Following the release of a critical incident review of the 2022 Robb Elementary shooting from the Department of Justice in January, Eanes ISD Chief of Police Matt Greer and Khristof Oborski, Westlake High School safety officer, provided active shooter preparedness updates during the board of trustees study session May 7.

The gist

While the DOJ’s report included seven sections consisting of significant failures, recommendations and implications, Greer said EISD is focusing on three of those sections:
  • Tactics and equipment
  • Leadership, incident command and coordination
  • School safety and security
Tactics and equipment

Greer said changes to police tactics came after the Columbine High School shooting in 1999. First responders are now instructed to go toward the violent disorder—bypassing injured victims if necessary—without waiting for backup from tactical teams.

At Robb, Greer said officers initially moved toward the gunfire, but after encountering it, they retreated and repositioned to a barricaded subject situation.

“An active shooter with access to victims should never be considered and treated as a barricaded subject,” Greer said. “We knew there were still victims in there; there were still calls coming in from those classrooms. That should have never happened.”

Greer added that EISD officers are trained to eliminate the threat, are regularly trained on active shooter best practices and are provided all the necessary equipment to respond to critical incidents.

The force will also partake in a full-scale active shooter exercise with local agencies this summer. Oborski, who was officially sworn in as a Westlake High School safety officer during the meeting, will coordinate tactical training for officers.

Leadership, incident command and coordination

At Robb, Greer said leadership from responding agencies failed to establish a command and control structure, and no officer was recognized as the incident commander throughout the shooting. EISD officers are trained on both.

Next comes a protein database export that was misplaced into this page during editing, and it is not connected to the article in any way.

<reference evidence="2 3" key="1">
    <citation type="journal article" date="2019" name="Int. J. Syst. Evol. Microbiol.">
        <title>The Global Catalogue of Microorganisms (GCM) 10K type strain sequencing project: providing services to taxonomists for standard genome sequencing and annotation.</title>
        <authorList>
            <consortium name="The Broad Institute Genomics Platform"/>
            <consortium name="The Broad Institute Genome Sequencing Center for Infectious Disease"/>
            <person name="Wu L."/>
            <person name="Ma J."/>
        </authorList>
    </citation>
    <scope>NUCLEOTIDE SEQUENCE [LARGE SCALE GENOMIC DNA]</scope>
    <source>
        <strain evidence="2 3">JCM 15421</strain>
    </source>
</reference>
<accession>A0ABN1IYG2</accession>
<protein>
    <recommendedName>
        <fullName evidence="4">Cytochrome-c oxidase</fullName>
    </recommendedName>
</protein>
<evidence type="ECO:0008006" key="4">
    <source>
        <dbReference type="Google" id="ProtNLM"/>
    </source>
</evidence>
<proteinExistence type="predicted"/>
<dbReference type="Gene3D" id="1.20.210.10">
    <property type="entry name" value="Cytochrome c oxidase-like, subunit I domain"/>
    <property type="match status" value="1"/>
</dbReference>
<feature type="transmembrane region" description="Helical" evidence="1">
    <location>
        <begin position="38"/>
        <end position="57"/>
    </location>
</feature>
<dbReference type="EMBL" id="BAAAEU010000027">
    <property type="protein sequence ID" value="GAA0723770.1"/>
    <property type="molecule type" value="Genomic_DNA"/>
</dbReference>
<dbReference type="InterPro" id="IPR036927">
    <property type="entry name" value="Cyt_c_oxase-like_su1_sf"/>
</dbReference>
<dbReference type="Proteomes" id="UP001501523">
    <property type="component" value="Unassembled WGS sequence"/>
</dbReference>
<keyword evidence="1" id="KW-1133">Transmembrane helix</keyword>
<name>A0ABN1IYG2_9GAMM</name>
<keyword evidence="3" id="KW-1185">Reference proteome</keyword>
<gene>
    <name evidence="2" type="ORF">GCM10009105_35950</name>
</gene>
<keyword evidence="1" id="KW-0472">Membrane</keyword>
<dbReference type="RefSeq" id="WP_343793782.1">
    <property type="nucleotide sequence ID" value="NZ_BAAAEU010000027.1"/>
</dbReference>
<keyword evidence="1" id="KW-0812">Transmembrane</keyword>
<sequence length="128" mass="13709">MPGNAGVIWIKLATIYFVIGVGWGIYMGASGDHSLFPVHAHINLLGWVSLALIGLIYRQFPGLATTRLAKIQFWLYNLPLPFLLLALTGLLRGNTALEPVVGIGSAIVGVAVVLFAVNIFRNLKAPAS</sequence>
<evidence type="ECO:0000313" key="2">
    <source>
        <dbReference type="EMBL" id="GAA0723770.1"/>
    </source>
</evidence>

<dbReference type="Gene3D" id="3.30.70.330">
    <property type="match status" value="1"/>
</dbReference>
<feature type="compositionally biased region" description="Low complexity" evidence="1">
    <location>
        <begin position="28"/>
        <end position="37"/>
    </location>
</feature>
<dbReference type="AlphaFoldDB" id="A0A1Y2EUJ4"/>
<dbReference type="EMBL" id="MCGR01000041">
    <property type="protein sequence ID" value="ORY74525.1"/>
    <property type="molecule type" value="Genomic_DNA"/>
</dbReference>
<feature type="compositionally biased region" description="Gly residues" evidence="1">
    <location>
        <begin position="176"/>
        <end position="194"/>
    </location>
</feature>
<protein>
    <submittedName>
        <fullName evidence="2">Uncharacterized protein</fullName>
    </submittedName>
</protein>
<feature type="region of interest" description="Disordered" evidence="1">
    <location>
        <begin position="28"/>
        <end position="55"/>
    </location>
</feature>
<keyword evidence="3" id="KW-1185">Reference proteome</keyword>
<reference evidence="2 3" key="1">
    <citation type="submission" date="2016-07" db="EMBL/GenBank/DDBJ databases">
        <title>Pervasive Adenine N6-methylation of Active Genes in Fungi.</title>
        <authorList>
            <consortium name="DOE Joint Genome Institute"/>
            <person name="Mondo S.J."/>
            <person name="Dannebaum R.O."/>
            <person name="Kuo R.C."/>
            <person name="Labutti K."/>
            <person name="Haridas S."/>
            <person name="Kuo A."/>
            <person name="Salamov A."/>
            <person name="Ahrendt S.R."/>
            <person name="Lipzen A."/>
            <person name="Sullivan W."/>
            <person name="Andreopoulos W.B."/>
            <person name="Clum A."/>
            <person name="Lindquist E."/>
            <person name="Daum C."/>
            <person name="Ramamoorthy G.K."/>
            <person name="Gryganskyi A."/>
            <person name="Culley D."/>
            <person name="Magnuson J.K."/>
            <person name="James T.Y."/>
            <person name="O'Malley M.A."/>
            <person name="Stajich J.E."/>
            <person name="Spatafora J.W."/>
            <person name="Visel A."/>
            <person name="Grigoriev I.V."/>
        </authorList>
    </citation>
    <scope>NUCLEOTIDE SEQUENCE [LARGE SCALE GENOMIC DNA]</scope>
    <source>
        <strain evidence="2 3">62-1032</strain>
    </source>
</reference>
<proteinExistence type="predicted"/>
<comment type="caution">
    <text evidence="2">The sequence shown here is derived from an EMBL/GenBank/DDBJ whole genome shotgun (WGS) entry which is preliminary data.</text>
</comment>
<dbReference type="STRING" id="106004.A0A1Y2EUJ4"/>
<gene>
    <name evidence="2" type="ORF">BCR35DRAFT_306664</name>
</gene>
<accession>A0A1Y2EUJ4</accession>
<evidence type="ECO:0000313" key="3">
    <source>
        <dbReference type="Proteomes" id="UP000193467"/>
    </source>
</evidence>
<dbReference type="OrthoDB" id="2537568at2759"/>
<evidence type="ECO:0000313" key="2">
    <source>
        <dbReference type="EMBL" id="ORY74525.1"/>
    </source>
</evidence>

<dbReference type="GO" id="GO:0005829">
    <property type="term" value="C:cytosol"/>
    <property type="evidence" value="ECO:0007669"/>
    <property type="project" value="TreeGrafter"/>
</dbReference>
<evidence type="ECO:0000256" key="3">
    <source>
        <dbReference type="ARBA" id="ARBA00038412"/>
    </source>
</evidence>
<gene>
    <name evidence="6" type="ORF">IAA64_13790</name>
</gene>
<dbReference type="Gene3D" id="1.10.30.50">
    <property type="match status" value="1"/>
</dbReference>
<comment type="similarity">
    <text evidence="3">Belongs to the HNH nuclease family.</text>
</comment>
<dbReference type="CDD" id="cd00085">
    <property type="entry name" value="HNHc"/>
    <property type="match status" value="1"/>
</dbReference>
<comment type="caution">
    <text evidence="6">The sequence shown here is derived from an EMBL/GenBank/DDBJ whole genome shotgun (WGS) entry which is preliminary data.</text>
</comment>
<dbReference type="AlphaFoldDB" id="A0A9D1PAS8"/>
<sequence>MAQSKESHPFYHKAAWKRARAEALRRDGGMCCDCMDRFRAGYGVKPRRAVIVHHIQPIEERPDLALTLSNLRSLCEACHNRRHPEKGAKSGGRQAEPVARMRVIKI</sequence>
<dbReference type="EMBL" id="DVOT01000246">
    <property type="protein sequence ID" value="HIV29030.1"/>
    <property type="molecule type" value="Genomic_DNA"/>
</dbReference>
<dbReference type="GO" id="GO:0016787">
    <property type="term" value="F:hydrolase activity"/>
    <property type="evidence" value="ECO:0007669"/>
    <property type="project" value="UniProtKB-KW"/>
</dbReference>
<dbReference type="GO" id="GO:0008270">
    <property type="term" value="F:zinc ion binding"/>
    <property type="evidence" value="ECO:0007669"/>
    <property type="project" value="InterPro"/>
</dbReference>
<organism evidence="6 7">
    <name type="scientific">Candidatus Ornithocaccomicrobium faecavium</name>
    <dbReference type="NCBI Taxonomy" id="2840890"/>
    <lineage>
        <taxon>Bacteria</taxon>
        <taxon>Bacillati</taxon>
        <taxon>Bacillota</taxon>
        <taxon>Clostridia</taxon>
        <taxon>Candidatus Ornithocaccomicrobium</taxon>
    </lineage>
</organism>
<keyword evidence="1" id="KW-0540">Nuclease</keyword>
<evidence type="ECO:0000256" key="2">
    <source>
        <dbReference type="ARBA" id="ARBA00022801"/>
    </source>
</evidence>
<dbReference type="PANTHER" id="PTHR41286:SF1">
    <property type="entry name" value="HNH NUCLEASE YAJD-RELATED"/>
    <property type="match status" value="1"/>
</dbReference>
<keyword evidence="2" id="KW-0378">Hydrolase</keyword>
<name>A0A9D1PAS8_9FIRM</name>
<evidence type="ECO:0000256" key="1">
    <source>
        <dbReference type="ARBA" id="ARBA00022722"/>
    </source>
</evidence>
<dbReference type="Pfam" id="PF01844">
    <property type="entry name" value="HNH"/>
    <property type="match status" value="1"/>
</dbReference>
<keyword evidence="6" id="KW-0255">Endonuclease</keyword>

Additionally, EISD has adopted the National Incident Management System, and officers are trained on the Incident Command System, which is incorporated into not just emergencies but other planned district events, such as football games, Greer said.

An active drill threat and tabletop exercises will take place this summer and involve EMS, fire and other law enforcement agencies, plus administrators, principals and maintenance and operations staff.

“In a situation, we have to be a team,” Greer said. “What’s going on at the campus as far as tactical response is really important, but the other response components are communication: communication to parents, reunification. We have to all practice this together because everybody in the district in a critical incident is going to have a role.”

School safety and security

Greer said school safety encompasses things like door locks and maintenance, drills, vestibules to create secure entry points, and visitor management.

Per EISD policy, Greer said employees and students are trained to always keep all exterior doors closed and locked during regular school hours and to keep classroom doors in the locked position.

Greer added that the district's Westlake Watch program is a useful tool, giving students and staff the ability to anonymously report something concerning.

Quote of note

“I think what happens in this case is a lack of confidence. [Robb] officers were met with a threat and didn’t have the confidence that they believed that they could push through and end that threat,” Oborski said. “That’s my goal as part of the training staff, is to make sure that they have the confidence and know their equipment, that they can win that fight.”